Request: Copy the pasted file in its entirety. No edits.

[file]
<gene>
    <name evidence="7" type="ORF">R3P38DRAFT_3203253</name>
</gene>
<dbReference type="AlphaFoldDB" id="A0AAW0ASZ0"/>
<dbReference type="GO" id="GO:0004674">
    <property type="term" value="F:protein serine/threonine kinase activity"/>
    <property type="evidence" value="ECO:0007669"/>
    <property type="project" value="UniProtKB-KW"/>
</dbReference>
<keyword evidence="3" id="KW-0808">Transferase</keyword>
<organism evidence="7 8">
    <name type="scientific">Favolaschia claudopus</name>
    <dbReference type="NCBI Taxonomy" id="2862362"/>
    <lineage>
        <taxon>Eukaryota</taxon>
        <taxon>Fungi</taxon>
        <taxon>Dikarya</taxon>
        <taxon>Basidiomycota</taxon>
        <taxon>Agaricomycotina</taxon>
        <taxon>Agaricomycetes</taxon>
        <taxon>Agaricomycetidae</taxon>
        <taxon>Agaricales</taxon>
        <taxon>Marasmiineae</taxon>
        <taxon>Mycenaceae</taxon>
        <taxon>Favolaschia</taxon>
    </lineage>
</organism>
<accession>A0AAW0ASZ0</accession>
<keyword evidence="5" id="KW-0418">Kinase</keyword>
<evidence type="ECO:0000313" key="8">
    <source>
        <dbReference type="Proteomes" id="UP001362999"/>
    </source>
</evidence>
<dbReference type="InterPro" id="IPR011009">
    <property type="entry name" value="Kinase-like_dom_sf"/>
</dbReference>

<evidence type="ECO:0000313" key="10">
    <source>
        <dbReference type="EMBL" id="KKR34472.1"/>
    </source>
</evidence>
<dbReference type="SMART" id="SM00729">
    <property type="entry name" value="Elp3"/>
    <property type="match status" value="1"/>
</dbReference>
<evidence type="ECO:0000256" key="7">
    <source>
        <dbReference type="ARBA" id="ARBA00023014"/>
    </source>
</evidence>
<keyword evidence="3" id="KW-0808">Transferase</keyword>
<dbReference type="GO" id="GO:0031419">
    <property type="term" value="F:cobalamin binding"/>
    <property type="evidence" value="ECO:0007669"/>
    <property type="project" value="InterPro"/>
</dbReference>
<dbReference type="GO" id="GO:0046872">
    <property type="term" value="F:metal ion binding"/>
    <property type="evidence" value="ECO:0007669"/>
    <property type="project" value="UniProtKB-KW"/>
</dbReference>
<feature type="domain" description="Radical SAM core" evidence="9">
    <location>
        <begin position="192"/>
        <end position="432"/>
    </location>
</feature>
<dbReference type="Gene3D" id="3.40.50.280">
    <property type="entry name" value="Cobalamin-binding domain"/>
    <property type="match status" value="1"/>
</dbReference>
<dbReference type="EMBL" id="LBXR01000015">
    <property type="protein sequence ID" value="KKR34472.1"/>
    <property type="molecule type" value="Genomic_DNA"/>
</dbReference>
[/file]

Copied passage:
<gene>
    <name evidence="7" type="ORF">R3P38DRAFT_3203253</name>
</gene>
<dbReference type="AlphaFoldDB" id="A0AAW0ASZ0"/>
<dbReference type="GO" id="GO:0004674">
    <property type="term" value="F:protein serine/threonine kinase activity"/>
    <property type="evidence" value="ECO:0007669"/>
    <property type="project" value="UniProtKB-KW"/>
</dbReference>
<keyword evidence="3" id="KW-0808">Transferase</keyword>
<organism evidence="7 8">
    <name type="scientific">Favolaschia claudopus</name>
    <dbReference type="NCBI Taxonomy" id="2862362"/>
    <lineage>
        <taxon>Eukaryota</taxon>
        <taxon>Fungi</taxon>
        <taxon>Dikarya</taxon>
        <taxon>Basidiomycota</taxon>
        <taxon>Agaricomycotina</taxon>
        <taxon>Agaricomycetes</taxon>
        <taxon>Agaricomycetidae</taxon>
        <taxon>Agaricales</taxon>
        <taxon>Marasmiineae</taxon>
        <taxon>Mycenaceae</taxon>
        <taxon>Favolaschia</taxon>
    </lineage>
</organism>
<accession>A0AAW0ASZ0</accession>
<keyword evidence="5" id="KW-0418">Kinase</keyword>
<evidence type="ECO:0000313" key="8">
    <source>
        <dbReference type="Proteomes" id="UP001362999"/>
    </source>
</evidence>
<dbReference type="InterPro" id="IPR011009">
    <property type="entry name" value="Kinase-like_dom_sf"/>
</dbReference>

<evidence type="ECO:0000313" key="10">
    <source>
        <dbReference type="EMBL" id="KKR34472.1"/>
    </source>
</evidence>
<dbReference type="SMART" id="SM00729">
    <property type="entry name" value="Elp3"/>
    <property type="match status" value="1"/>
</dbReference>
<evidence type="ECO:0000256" key="7">
    <source>
        <dbReference type="ARBA" id="ARBA00023014"/>
    </source>
</evidence>
<keyword evidence="3" id="KW-0808">Transferase</keyword>
<dbReference type="GO" id="GO:0031419">
    <property type="term" value="F:cobalamin binding"/>
    <property type="evidence" value="ECO:0007669"/>
    <property type="project" value="InterPro"/>
</dbReference>
<dbReference type="GO" id="GO:0046872">
    <property type="term" value="F:metal ion binding"/>
    <property type="evidence" value="ECO:0007669"/>
    <property type="project" value="UniProtKB-KW"/>
</dbReference>
<feature type="domain" description="Radical SAM core" evidence="9">
    <location>
        <begin position="192"/>
        <end position="432"/>
    </location>
</feature>
<dbReference type="Gene3D" id="3.40.50.280">
    <property type="entry name" value="Cobalamin-binding domain"/>
    <property type="match status" value="1"/>
</dbReference>
<dbReference type="EMBL" id="LBXR01000015">
    <property type="protein sequence ID" value="KKR34472.1"/>
    <property type="molecule type" value="Genomic_DNA"/>
</dbReference>